Miss Teen USA apparently thinks it’s OK to be racist. The pageant organization will not take away the crown from 2016 winner Karlie Hay after it was revealed she used the N-word several times on social media.

Hay, 18, was crowned Miss Teen USA on Saturday (Jul. 30). Mere hours after she took home the title, social media uncovered the Texas teen used the racial slur several times in 2013 and 2014 on Twitter.


Twitter obviously dragged Hay for her statements and called for her crown and titled to be revoked. However, the Miss Universe Organization, which oversees Miss Teen USA, is standing firmly behind its teenage racist.

The official statement reads:

“The language Karlie Hay used is unacceptable at any age and in no way reflects the values of the Miss Universe Organization. As Karlie stated, she was in a different place in her life and made a serious mistake she regrets and for which she sincerely apologizes. Karlie learned many lessons through those personal struggles that reshaped her life and values. We as an organization are committed to supporting her continued growth.”

The statement references the apology Hay released after her penchant for racial epithets was exposed. “I admit that I have used language publicly in the past which I am not proud of and that there is no excuse for,” she writes. Hay also blames her use of the N-word on “personal struggles” she battled during that time period and says she has become a better person due to “hard work” and “education.”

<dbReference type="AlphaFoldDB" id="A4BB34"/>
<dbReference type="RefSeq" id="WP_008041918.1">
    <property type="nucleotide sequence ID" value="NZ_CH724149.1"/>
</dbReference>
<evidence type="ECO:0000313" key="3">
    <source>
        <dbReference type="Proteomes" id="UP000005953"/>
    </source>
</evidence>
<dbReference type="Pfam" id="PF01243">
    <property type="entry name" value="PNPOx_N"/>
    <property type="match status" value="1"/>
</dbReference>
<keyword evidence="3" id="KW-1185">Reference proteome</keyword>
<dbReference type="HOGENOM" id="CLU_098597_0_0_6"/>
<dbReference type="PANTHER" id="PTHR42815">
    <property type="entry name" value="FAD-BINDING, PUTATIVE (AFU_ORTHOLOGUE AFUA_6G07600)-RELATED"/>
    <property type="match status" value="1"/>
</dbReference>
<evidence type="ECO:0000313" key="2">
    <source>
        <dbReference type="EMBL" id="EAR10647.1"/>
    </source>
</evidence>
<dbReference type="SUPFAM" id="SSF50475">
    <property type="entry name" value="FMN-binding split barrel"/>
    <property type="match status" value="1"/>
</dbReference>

Several years ago, I had many personal struggles and found myself in a place that is not representative of who I am as a person. I admit that I have used language publicly in the past which I am not proud of and that there is no excuse for. Through hard work, education and thanks in large part to the sisterhood that I have come to know through pageants, I am proud to say that I am today a better person. I am honored to hold this title and I will use this platform to promote the values of The Miss Universe Organization, and my own, that recognize the confidence, beauty and perseverance of all women.

Substance abuse family members have dealt with may have contributed to the “personal struggles” Hay alludes to in her statement. However, this does not excuse nor justify her online behavior. Sure, teens may act out due to family troubles, but it doesn’t turn you into a racist. I also find it interesting that she only apologizes for using the N-word publicly. If she used it online, you can almost guarantee she’s also used it behind closed doors.

Miss Teen USA had the opportunity to stand up against racist behavior and it failed. The 2016 contest also faced criticism because the top five finalists were all white, blue-eyed, and blonde-haired. I guess we shouldn’t expect the organization to give a damn about racism and diversity.

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